‘There is a differentiation around the experience and context of the rural areas that is important if we think about the kind of gains we can celebrate and advocate for’, she says.
It is an important point to consider, that while the struggles for instance around sanitation are about refurbishment, maintenance and repair in the urban areas (for existing infrastructure) in many rural areas the minimum infrastructure that Equal Education has advocated for over the years, is often woefully inadequate or non-existent. There is no baseline in many cases – we have to start from scratch. Yet many of the budgetary cuts in this current phase of ‘fiscal consolidation’ have taken much needed resources for these purposes to other areas.
Spending on basic education is expected to only rise by 0.8% between this year and the 2023/24 financial year. This when compared in real terms with inflation and the annual population growth rate; suggests negative growth rates in expenditure for infrastructure in township and rural schools.
Over R2bn has been cut from the education infrastructure grant, ‘(delaying) the start of new projects this year to accommodate the reductions’, the National Treasury said in June 2020.
The young people of South Africa know this. Which is why a poster at an Equal Education picket in October 2020, reflected this – ‘Tito Hands Off Our Education Money’ - #9MillionMeals - #SchoolInfrastructureNow
It is to this context that the young Equal Education team ably led by these two young women, must respond to. The average age of a staff member at Equal Education is twenty two years old. It is a diverse team, that is interested in, ‘entrenching ideas of justice, equality and equity inside campaigns and movements that can be sustained over a long period of time’. Madubedube is frank about the difficulties. ‘Sometimes it feels like an extreme sport’, she says, ‘but on most days it’s the most rewarding experience a young person can have’.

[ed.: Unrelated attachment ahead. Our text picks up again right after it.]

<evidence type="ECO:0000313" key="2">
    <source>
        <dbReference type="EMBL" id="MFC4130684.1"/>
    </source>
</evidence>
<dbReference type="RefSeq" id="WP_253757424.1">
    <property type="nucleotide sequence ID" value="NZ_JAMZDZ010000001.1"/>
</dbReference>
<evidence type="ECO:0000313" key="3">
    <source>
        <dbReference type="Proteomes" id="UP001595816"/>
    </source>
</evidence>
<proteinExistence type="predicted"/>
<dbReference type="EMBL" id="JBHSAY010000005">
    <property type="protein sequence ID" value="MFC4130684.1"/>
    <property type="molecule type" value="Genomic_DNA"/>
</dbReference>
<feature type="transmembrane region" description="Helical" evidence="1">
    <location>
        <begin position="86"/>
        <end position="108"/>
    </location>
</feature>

As we conclude the interview, we see a group of matriculants trickling out after their revision session, as we do so, Tracey Malawana walks us towards the toilet block of the Tembisa school. Young women are the ones experiencing difficulties when it comes to the sanitation challenges in the schooling system she tells us.
‘If you do not have proper sanitation’ Malawana adds, ‘you cannot use the school toilets during your periods, you’d rather stay at home than deal with the sanitation issue in your school’.
It is a thankless fight, won and lost, in every block, every school, every community and contested in the corridors of power and in the line items of what is given in budgets and taken away in the unspent and unthought of.
The 29 year old Madubedube is coy about how they keep going, when no day or week is the same as that, that precedes or follows it.
‘… Our parents taught us that education is a key to a different kind of future’, she says, ‘so we every day, are testament to that kind of evolution’.
As we leave the gates of the Tembisa-based high school where we held our discussion, we recognize the untold potential of the school as a sphere of struggle and justice. It is struggle whose victory carries untold possibilities to change the unequal society we’ve all inherited. It is fundamentally a struggle for the promise enshrined in our Constitution and in the substantive content of our democratic breakthrough;